In the early 1970s, we discovered that transabdominal ultrasound was capable of reliably identifying pancreatic fluid collections as a complication of acute pancreatitis, thereby obviating the need for diagnostic laparotomy. Dynamic size changes in these collections, including complete resolution, were documented by serial sonographic studies [1]. Using this non-invasive modality, we set out to determine the natural history of acute pancreatitis-induced fluid collections in a series of prospective studies [2, 3]. In largely alcoholic populations admitted with severe acute pancreatitis and clinical findings suggestive of an acute pseudocyst, we found that 52 of 92 patients (56 %) exhibited the characteristic sonographic findings of a fluid collection in or near the pancreas. Surgical intervention for unrelated complications of acute pancreatitis was deemed necessary in 14 of these cases. Nonetheless, 40 % of the remaining cases underwent spontaneous resolution of the fluid collection within 3 weeks after the onset of pancreatitis. Accordingly, we concluded that conservative management of these early fluid collections was reasonable.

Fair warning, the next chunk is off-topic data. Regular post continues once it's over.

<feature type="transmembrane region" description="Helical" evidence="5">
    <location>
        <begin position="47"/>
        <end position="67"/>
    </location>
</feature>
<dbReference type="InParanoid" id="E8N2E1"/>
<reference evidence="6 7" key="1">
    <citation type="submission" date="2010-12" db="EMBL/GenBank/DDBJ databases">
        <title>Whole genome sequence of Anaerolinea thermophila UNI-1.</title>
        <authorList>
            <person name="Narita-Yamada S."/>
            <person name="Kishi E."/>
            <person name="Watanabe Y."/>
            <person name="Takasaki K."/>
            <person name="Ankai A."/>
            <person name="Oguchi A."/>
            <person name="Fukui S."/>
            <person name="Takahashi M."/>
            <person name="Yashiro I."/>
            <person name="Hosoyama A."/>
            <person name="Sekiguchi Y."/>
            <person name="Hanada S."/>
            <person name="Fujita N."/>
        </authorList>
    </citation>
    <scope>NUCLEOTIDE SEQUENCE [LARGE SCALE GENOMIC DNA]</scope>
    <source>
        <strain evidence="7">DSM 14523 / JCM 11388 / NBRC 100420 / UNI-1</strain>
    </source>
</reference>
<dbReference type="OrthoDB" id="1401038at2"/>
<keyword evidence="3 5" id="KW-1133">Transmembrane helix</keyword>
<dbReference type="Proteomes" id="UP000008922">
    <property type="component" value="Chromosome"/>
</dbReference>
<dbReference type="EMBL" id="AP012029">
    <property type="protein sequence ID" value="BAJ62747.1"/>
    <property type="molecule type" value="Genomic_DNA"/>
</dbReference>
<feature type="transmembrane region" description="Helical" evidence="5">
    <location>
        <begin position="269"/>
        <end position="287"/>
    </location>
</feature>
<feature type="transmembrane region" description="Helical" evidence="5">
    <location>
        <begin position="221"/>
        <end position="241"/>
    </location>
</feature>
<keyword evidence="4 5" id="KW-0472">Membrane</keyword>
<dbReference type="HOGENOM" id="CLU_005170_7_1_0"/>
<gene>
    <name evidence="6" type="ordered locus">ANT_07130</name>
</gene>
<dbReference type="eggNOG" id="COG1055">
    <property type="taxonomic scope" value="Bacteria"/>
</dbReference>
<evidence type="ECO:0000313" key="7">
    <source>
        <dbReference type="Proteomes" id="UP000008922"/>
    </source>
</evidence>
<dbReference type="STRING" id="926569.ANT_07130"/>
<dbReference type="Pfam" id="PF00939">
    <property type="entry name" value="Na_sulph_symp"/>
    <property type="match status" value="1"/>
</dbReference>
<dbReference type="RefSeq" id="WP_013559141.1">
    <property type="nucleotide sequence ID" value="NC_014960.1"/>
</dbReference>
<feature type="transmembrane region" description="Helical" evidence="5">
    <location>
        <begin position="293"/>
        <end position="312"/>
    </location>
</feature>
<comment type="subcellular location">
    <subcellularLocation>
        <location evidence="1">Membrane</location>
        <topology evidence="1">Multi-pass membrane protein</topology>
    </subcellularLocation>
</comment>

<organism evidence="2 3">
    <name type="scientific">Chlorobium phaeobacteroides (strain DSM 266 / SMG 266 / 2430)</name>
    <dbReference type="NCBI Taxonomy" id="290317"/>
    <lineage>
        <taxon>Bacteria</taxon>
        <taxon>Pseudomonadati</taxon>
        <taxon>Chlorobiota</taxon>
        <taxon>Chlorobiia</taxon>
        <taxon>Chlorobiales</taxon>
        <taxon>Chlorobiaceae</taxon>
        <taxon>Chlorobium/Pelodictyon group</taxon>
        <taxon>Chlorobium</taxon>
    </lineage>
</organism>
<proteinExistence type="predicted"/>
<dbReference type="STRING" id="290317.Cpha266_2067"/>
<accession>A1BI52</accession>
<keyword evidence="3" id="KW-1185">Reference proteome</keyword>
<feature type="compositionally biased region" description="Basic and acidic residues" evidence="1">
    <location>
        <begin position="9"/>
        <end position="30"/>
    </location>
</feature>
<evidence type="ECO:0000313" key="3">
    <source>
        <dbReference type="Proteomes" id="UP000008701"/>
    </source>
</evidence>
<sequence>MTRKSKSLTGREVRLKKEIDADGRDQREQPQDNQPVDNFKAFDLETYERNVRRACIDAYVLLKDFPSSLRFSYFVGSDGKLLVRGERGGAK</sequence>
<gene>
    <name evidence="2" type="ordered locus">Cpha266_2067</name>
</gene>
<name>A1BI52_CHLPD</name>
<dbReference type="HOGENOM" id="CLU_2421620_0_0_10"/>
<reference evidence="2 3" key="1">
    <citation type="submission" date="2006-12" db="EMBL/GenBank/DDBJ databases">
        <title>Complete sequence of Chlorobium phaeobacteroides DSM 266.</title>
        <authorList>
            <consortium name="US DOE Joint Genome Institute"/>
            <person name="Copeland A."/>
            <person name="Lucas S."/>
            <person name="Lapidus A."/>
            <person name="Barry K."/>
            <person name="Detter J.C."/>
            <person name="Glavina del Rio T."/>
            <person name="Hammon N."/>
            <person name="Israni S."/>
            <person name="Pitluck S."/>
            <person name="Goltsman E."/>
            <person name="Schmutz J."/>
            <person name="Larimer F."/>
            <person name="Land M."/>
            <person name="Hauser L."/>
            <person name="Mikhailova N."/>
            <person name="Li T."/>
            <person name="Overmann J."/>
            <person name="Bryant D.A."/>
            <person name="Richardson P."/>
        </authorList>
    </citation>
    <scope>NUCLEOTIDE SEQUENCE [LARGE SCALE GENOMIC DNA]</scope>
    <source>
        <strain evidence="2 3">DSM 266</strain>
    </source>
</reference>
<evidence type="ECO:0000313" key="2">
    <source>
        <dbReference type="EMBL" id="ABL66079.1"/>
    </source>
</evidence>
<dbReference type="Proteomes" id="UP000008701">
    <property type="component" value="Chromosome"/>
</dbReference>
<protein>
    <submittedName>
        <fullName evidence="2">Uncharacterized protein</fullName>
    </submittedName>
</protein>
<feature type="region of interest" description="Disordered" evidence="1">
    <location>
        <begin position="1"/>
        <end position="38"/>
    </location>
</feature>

Although the need for clinically-based definitions of the various types of fluid collections associated with acute pancreatitis had long been recognized as necessary for appropriate diagnosis and therapy, it was not until 1992 that precise clinical definitions of these fluid collections were proposed at the Atlanta Symposium [4], and subsequently adopted by the worldwide medical community. As a result of continuing investigations over the ensuing 20 years, however, two additional acute pancreatitis-induced fluid collections, “acute necrotic collections” (ANCs) and “walled-off necrosis” (WONs), have recently been recognized by an International Consensus [5], and added to the Atlanta definitions. I have proposed the term “necrocyst” for these two latter additions, as it more accurately expresses both the cyst content and the radiologic appearance (Table 1).

Table 1 Clinical definitions of fluid collections associated with acute pancreatitis